The Anatomy of a Mini-App-O-Ramma: Re-Evaluating the Best Current Credit Card Offerings

In the next week or so, my wife and I will be applying for a few new credit cards.  In this post I will walk you through the thought process I go through when deciding which cards to apply for and which cards to pass over.

App-O-Ramma

I honestly don’t know where this term originated from, but it is simply the act of applying for several credit cards on the same day.  The main reason to do this is that you’ll be more likely to be approved for each card if you do them simultaneously instead of individually over a several week process.

For example, Adam App applies for a Citi card, American Express card, and a Bank of America card at the same time.  Compare that to Single Sally who applies for the Citi card the first week, then American Express the second week, and then Bank of America the third week.

By the time the Bank of America application processes, Bank of America is wondering why Sally needs three credit cards in three weeks.  However, when Bank of America processes Adam App’s application, they don’t see the Citi or American Express application because those are being processed simultaneously.

In our home, the biggest limitation of doing an app-o-ramma is the minimum spend requirements.  We do use some strategies to reach a minimum spend, but there are still limits to our ability to to spend tens of thousands in a few short months.

Our answer is usually to do fewer card applications (hence the mini-app-o-ramma) and alternate when my wife applies for cards and when I apply.

Current Best Credit Card Options According to Craig

Chase

Both my wife and I already have the Chase Sapphire Preferred card, and we carry it in our wallets to use anytime we have a restaurant expense or qualifying travel expense (because we get two points per dollar).  If we didn’t have the Chase Sapphire Preferred, it would be a serious option at this point.  My wife is due for another Chase application, so the obvious best Chase option right now is the British Airways card.

Why?

  1. It’s the current biggest airline sign up bonus.
  2. It’s expiring, so it’s not like we can just apply for this card in three months next time we do a mini-app-o-ramma.
  3. It only takes a single purchase to earn the 50,000 Avois.  We won’t go for a bigger points haul because we’re not going to be able to spend an additional $10,000 for the card.  Since we’ll be applying for other cards, it make sense to get this card with a lower spend requirement.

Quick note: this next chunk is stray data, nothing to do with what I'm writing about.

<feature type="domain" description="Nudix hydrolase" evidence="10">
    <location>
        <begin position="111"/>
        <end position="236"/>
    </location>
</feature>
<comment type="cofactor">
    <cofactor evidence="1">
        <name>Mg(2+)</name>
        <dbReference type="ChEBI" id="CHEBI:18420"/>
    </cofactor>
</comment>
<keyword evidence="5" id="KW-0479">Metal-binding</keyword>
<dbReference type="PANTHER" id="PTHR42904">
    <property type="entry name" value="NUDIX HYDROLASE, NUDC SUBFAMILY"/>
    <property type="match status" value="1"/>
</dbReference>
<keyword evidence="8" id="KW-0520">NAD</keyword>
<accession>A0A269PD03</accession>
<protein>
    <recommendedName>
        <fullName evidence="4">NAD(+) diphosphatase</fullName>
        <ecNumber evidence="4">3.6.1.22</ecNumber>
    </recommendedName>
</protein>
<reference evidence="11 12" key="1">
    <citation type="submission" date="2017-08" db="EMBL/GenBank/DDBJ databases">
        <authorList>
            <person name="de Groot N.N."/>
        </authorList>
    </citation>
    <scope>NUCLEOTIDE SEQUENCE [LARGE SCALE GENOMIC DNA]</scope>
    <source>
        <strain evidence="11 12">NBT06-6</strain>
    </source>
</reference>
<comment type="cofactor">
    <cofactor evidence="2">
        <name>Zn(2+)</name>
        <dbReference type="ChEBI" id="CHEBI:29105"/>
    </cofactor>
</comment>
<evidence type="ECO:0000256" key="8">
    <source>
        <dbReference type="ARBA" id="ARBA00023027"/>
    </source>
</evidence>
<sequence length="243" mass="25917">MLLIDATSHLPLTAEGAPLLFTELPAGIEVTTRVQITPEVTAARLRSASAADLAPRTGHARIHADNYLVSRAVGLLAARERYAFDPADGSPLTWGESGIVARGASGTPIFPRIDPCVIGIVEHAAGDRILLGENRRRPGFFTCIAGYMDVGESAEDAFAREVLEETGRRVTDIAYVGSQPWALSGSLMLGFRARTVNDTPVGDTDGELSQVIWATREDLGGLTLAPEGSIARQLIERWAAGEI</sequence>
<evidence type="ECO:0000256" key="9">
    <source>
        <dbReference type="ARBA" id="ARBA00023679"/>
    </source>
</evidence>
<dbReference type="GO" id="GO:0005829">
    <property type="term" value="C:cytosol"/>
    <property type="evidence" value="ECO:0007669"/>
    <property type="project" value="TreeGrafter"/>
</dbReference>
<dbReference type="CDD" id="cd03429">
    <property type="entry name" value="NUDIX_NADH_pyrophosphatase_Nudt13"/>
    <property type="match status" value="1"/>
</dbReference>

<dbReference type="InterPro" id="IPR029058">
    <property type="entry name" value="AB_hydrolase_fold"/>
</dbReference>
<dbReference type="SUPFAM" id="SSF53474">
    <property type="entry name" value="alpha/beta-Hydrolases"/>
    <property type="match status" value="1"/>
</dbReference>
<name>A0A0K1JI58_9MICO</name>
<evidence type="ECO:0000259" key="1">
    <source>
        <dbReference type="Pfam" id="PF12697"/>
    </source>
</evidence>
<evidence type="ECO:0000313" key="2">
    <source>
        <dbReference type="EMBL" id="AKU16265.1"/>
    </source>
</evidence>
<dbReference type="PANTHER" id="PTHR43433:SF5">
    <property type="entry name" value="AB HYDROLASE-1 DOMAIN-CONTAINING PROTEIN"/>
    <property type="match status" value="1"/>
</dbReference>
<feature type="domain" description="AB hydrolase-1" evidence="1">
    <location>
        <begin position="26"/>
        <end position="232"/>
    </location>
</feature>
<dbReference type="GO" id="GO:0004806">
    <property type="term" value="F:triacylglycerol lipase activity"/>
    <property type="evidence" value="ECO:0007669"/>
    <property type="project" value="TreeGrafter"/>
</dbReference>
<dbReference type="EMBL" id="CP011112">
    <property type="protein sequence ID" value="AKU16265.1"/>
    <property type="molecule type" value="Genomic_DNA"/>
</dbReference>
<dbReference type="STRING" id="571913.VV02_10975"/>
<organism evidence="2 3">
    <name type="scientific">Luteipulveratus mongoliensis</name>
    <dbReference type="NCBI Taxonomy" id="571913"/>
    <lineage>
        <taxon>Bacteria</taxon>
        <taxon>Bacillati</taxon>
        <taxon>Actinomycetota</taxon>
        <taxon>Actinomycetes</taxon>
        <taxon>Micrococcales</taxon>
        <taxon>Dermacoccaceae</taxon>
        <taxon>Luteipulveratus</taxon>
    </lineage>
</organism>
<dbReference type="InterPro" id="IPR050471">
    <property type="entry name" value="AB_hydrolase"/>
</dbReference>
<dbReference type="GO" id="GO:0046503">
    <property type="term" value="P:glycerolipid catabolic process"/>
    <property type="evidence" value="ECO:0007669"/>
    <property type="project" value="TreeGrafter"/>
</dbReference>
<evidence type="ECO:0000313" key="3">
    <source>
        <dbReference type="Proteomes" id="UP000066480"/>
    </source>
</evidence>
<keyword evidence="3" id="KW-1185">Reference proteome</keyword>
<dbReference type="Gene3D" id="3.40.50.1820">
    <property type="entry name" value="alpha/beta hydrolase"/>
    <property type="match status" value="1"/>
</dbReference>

American Express

I think the best American Express option for us right now is the Starwood American Express.  However, we know we can’t make the $5,000 minimum spend in the next six months with the other spending we’ll be doing, so we’ll postpone this application until the future when we know we can get not just the 10,000 Starwood sign up bonus (after first spend), but the extra 15,000 point bonus for spending $5,000 in six months.

Thus, we’ll pass on American Express.

Citi

For flights, the best current option is the AAdvantage cards.  We’ll do the two browser trick to get 50,000 AAdvantage miles twice.  This will mean a $6,000 minimum spend over the next four months (between the two cards).  However, we’ve found American miles to be some of the most valuable miles.  In advance, we’re often able to find availability for our family of five, and American has lower mileage requirements for a lot of the routes we fly.  We’re typically able to get 4-5 cents per point value out of our American miles.

Barclay’s

I considered getting the US Airways credit card.  It’s a card I’ve grown to like, not love – mostly because I haven’t used miles yet.  I’m especially interested in the off-peak flights to Europe.  However, I decided we’d pass on this card for now because if US Airways does the Grand Slam event again this year, my wife will be able to apply then and get a hit.

Bank of America

We’re planning a trip to Hawaii this year, and since I’m a Hilton Honors Gold member, we’d like to stay at a Hilton property.  The problem is that we don’t currently have enough points for those hotels.  As a result, the plan is to apply for a few cards with the intention of getting enough Hilton points.

The problem with this approach is that none of the following cards waive the annual fee.  I just need to decide if the expense justifies the results:

There are two Hawaiian cards that each offer 35,000 miles (with a $1,000 minimum spend) that can be transferred to Hilton 2:1, so we’d end up with 140,000 Hilton points. $79 annual fee times two.

The Virgin Atlantic card has a $2,500 minimum spend and offers up to 45,000 miles.  Again, those can be transferred to 90,000 Hilton points.  This card has a $90 annual fee.

The end result would be three credit card applications, $4,500 worth of spending in three/four months, $248 in fees, and 230,000 Hilton points.  The hotel we’re looking at is 37,500 per night, so we’d end up with six nights worth of hotels.

If you’ve got an upcoming application, then you should consider these thoughts and match them to your own travel needs and preferences.

 

Comments

  1. Heather Armstrong says

    I remember reading one of your posts regarding your wife being a stay at home mom and no longer able to apply for credit cards in her name, yet in this post it seems she is still able to apply and be approved. Unless she’s returned to work, how is she able to do this? I, too, am a stay at home mom and would love to be able to have cards in my name, thus doubling our sign up bonuses.

    • says

      Heather,

      She was denied for the Ink Bold when she was specifically ask for her income. Otherwise, we’ve never had a card ask specifically for only her income. We have been able to get her approved for personal cards.

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